If you’ve ever glimpsed a Wine Spectator award at the entrance to a restaurant and wondered what it really means, you’re probably not alone.
As one of the world’s leading authorities on all things wine, the magazine recently unveiled the winners of its 2022 Restaurant Awards, which honor the world’s best restaurants for wine.
The print publication reaches an estimated three million readers worldwide and is best known for its coverage of up-and-coming winemakers, vineyards, and expert reviews. Its parent company, M. Shanken Communications, also publishes Cigar Aficionado and Whisky Advocate.
When it comes to the annual restaurant award program, however, the staff at Wine Spectator go one step further, spotlighting the restaurants that offer diners a chance to enjoy vintages from winemakers they’ve expertly sourced to pair specifically with the food they serve.
According to Cassia Schifter, a Wine Spectator tasting coordinator and director of restaurant awards, the annual exhibit serves two purposes: to guide readers to dining establishments with impressive wine lists, but also to honor restaurants for their achievements and commitment to maintaining pristine cellars.
“When you order wine at a restaurant that has a Wine Spectator award, you can rest assured you’re drinking some of the most creative, thoughtfully sourced, and lovingly curated wines in your city,” Schifter tells New Times.
Over the course of a year, Wine Spectator-approved judges visit applicants that are considered qualified for an award inspection, then render a final list that usually totals a dozen or so nominees in each region, explains Schifter. This year, nearly 3,200 restaurants earned Wine Spectator restaurant awards, honoring establishments from all 50 states in the U.S., with nearly four dozen selected in the Miami area.
Launched in 1981, Wine Spectator’s Restaurant Awards are assigned on three levels:
The first-tier “Award of Excellence,” is given to restaurants that offer thoughtfully chosen lists containing quality and diverse selections compatible with the restaurant menu. Generally, these lists average around 90 selections but can be larger.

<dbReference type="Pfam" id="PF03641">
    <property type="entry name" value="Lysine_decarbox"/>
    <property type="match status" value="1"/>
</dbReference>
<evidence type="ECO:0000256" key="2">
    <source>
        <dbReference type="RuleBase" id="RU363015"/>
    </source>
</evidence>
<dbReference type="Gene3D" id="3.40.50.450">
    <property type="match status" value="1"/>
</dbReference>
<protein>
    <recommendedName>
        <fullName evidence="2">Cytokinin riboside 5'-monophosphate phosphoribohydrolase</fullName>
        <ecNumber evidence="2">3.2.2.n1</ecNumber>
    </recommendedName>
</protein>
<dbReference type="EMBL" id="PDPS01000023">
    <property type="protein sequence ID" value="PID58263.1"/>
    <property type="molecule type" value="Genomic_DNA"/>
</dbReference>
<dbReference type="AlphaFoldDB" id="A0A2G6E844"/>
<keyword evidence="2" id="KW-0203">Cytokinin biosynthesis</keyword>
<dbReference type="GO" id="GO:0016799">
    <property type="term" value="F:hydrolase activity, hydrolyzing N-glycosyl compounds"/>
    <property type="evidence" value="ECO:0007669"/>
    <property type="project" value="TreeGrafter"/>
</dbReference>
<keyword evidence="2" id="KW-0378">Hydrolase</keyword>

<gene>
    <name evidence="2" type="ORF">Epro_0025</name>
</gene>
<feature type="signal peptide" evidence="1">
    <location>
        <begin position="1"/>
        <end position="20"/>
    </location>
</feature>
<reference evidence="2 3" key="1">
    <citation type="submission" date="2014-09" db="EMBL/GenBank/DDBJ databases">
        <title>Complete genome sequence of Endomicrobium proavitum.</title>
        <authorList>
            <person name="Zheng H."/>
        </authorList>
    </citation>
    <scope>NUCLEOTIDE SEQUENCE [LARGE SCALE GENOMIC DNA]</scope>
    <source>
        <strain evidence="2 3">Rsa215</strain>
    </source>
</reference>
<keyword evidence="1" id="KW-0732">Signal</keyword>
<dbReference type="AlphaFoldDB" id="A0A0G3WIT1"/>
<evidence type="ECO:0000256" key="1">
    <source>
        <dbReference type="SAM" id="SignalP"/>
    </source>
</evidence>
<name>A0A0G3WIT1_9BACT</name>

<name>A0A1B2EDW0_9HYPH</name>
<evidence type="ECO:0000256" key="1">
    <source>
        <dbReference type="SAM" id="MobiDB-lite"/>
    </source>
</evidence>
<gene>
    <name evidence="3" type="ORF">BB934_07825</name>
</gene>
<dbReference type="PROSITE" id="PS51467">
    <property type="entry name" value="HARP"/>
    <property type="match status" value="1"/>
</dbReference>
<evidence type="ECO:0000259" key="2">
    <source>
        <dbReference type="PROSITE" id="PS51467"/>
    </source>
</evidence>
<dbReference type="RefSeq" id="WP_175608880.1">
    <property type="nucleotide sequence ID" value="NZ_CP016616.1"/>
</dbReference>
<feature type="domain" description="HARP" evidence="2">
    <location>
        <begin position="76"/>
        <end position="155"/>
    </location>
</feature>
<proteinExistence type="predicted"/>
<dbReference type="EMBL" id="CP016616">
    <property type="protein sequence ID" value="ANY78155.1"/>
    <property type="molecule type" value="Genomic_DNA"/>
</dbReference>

The “Best of Award of Excellence,” is reserved for restaurants that offer lists of 350 selections or more. These lists take wine selection a step further, requiring a wide breadth of regions, vintages, and staff training to ensure guests have knowledgeable assistance.
The most prestigious “Grand Award” is reserved for the world’s elite wine programs — this year given to less than 100 applicants — usually ones that are built and maintained over the course of many years. These lists generally have 1,000 selections or more, and present diners with some of the world’s most sought-after producers in multiple bottle formats.
While no Miami restaurant was awarded Wine Spectator’s highest honor, there was considerable growth across the city, says Schifter.
“This year, a good number of Miami restaurants were upgraded or added to our list,” said Schifter. “We’re seeing a lot of menus that are highlighting biodynamic, natural, or organic offerings. There’s also the trend of showcasing women-focused wines, be they owners, makers, or directors.”
The 2022 list includes 37 Miami-region establishments, but for Schifter, a handful of newcomers and long-established restaurants stand out.
“Take Kiki on the River,” says Schifter. “They were chosen for their large and well-chosen Greek wine list. If you have a wine list that is fun, shows creativity, and really reflects the cuisine, we love that.”
Or Mila, which was chosen, in part, for its stellar sake selections that serve to complement and support the Japanese-Mediterranean menu’s robust wine offerings, while Macchialina was given notice for its Italian-focused offerings marked as sustainable, organic, or biodynamic.
Another new award winner, Cote, was chosen for its impressive breadth of offerings — over 900 in all — with a focus on Burgundy, Bordeaux, and Champagne. Others, like Zuma Miami and Casa Juancho, were upgraded to a “Best Of” award for a noticeable growth in offerings.
“We’re seeing a lot of Miami establishments that made a big investment toward offering more robust selections, or who are showcasing more diversity among winemakers, drawing attention to environmentally conscious winemaking practices, and being more inclusive,” says Schifter. “All of these things are what help to create exceptional wine lists and memorable experiences.”
Miami New Times
AUGUST 10, 2022